Sequence polymorphisms in wild, weedy, and cultivated rice suggest seed-shattering locus sh4 played a minor role in Asian rice domestication.
ABSTRACT: The predominant view regarding Asian rice domestication is that the initial origin of nonshattering involved a single gene of large effect, specifically, the sh4 locus via the evolutionary replacement of a dominant allele for shattering with a recessive allele for reduced shattering. Data have accumulated to challenge this hypothesis. Specifically, a few studies have reported occasional seed-shattering plants from populations of the wild progenitor of cultivated rice (Oryza rufipogon complex) being homozygous for the putative "nonshattering" sh4 alleles. We tested the sh4 hypothesis for the domestication of cultivated rice by obtaining genotypes and phenotypes for a diverse set of samples of wild, weedy, and cultivated rice accessions. The cultivars were fixed for the putative "nonshattering" allele and nonshattering phenotype, but wild rice accessions are highly polymorphic for the putative "nonshattering" allele (frequency ?26%) with shattering phenotype. All weedy rice accessions are the "nonshattering" genotype at the sh4 locus but with shattering phenotype. These data challenge the widely accepted hypothesis that a single nucleotide mutation ("G"/"T") of the sh4 locus is the major driving force for rice domestication. Instead, we hypothesize that unidentified shattering loci are responsible for the initial domestication of cultivated rice through reduced seed shattering.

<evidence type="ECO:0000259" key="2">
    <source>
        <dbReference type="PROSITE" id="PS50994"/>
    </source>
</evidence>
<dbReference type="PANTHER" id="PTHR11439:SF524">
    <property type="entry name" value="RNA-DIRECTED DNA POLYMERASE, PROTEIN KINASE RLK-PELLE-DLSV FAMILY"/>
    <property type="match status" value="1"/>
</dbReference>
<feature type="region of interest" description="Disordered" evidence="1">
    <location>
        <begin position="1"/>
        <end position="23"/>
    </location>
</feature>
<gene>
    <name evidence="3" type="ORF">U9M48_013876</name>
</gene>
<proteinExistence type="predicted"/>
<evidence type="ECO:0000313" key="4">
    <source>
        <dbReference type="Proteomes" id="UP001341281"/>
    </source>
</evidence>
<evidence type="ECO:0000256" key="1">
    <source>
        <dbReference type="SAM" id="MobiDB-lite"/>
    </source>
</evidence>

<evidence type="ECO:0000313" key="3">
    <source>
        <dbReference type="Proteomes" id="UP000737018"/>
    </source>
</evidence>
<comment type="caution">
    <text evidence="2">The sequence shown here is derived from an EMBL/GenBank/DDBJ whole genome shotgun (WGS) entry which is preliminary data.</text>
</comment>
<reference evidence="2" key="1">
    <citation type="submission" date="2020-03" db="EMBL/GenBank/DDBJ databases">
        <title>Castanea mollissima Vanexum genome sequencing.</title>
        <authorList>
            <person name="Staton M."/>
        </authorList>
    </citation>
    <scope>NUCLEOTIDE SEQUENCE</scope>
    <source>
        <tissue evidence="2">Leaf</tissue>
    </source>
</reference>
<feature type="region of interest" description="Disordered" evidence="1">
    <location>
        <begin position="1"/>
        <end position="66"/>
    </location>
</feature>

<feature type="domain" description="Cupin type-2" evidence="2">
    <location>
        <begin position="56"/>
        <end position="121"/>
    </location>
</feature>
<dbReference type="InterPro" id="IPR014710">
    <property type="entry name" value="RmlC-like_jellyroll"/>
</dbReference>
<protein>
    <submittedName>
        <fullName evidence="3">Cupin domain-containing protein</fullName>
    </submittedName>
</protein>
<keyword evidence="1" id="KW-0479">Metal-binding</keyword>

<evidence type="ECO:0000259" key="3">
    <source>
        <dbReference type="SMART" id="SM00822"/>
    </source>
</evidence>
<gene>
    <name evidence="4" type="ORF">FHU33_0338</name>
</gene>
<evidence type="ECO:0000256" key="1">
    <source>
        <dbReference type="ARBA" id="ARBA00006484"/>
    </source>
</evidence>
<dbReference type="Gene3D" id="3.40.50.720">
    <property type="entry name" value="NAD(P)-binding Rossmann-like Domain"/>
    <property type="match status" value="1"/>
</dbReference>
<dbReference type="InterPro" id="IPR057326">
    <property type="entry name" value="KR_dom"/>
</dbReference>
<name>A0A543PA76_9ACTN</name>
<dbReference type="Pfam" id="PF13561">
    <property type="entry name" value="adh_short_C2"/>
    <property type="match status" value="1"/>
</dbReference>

Project description:Cultivated rice fields worldwide are plagued with weedy rice, a conspecific weed of cultivated rice (Oryza sativa L.). The persistence of weedy rice has been attributed, in part, to its ability to shatter (disperse) seed prior to crop harvesting. In the United States, separately evolved weedy rice groups have been shown to share genomic identity with exotic domesticated cultivars. Here, we investigate the shattering phenotype in a collection of U.S. weedy rice accessions, as well as wild and cultivated relatives. We find that all U.S. weedy rice groups shatter seeds easily, despite multiple origins, and in contrast to a decrease in shattering ability seen in cultivated groups. We assessed allelic identity and diversity at the major shattering locus, sh4, in weedy rice; we find that all cultivated and weedy rice, regardless of population, share similar haplotypes at sh4, and all contain a single derived mutation associated with decreased seed shattering. Our data constitute the strongest evidence to date of an evolution of weeds from domesticated backgrounds. The combination of a shared cultivar sh4 allele and a highly shattering phenotype, suggests that U.S. weedy rice have re-acquired the shattering trait after divergence from their progenitors through alternative genetic mechanisms.